* “General McChrystal has told us that we must have large numbers of additional troops to hold the territory we ‘clear.’ He echoes what the Russian commanders told the Politburo: in a report on November 13, 1986, Marshal Sergei Akhromeyev commented that the Russians attempted the same strategy but admitted that it failed. ‘There is no piece of land in Afghanistan,’ he said, ‘that has not been occupied by one of or soldiers at some time or another. Nevertheless, much of the territory stays in the hands of the terrorists. We control the provincial centers, but we cannot maintain political control over the territory we seize … Without a lot more men, this war will continue for a very, very long time.’” 

      At the heart of the president’s argument for an escalation is the idea that we must–at all costs–deny al-Qaeda a renewed sanctuary in Afghanistan.  But this idea ignores two essential facts: 1) it is far beyond our capacity to deny al-Qaeda sanctuary everywhere else–from Somalia to Germany, and 2) whatever benefit we may gain from denying them Afghanistan is far outweighed by the huge damage we are doing to our security by guaranteeing the recruitment of thousands of new terrorists through our continued involvement in what is now an eight-year-old war.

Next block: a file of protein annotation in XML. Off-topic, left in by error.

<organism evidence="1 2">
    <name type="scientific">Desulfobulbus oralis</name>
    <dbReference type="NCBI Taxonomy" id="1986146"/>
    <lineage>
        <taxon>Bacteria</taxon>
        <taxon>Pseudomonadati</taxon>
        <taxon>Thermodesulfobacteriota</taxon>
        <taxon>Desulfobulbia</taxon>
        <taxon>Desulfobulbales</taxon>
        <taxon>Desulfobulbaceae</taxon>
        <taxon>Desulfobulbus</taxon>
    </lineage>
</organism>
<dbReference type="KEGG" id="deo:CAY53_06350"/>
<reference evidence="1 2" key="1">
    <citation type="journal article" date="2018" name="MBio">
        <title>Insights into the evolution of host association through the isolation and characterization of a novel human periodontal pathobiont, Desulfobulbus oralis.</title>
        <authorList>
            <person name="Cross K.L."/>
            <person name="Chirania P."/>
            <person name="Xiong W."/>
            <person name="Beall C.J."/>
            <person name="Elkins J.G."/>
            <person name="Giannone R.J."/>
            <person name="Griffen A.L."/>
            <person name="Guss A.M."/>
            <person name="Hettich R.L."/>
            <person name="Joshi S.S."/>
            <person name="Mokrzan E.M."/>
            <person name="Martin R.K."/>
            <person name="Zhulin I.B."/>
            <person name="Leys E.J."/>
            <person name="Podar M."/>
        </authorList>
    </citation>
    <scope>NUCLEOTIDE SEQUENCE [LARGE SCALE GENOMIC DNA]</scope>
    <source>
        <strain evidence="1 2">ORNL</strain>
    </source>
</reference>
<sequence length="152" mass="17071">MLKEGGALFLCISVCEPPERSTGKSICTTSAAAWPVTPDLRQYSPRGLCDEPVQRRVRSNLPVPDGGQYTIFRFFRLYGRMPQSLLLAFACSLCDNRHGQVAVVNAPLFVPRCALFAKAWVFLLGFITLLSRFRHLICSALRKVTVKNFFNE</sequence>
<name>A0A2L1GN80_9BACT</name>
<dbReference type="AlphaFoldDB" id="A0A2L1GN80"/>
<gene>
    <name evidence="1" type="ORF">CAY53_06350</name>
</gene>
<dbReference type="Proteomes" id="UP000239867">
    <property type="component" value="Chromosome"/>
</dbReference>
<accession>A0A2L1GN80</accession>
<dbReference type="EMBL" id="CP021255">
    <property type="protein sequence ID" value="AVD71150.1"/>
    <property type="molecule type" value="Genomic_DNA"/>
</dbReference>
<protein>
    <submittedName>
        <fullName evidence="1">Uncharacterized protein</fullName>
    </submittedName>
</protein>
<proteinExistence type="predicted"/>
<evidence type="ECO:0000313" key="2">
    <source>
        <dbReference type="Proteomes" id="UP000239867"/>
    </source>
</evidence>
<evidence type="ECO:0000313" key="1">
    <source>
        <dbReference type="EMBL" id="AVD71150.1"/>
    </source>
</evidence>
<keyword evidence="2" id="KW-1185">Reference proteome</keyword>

Polk thinks the best chance we have of creating a manageable situation lies with the Pakistanis.  It may be a long shot, but its chances of success strike me as far greater than what we can expect from a continuing escalation of American involvement.  Polk writes, 

      The Pakistanis have a long history with the Taliban, know them intimately, have subsidized them and have sought in the Taliban a barrier against Indian infiltration of their backyard, Afghanistan. That long-term interest remains despite the current conflict. And, at base, the Pakistanis share with the Afghanis, religion, a population of nearly 30 million Pashtuns and the desire to preserve their neighborhood from foreign control. Thus, I believe that in the coming months, they will do what neither the Russians nor we have been able to do – bring the Taliban to the negotiating table. This move would offer a wise American president an opening to begin the process of turning over the war to our ally Pakistan.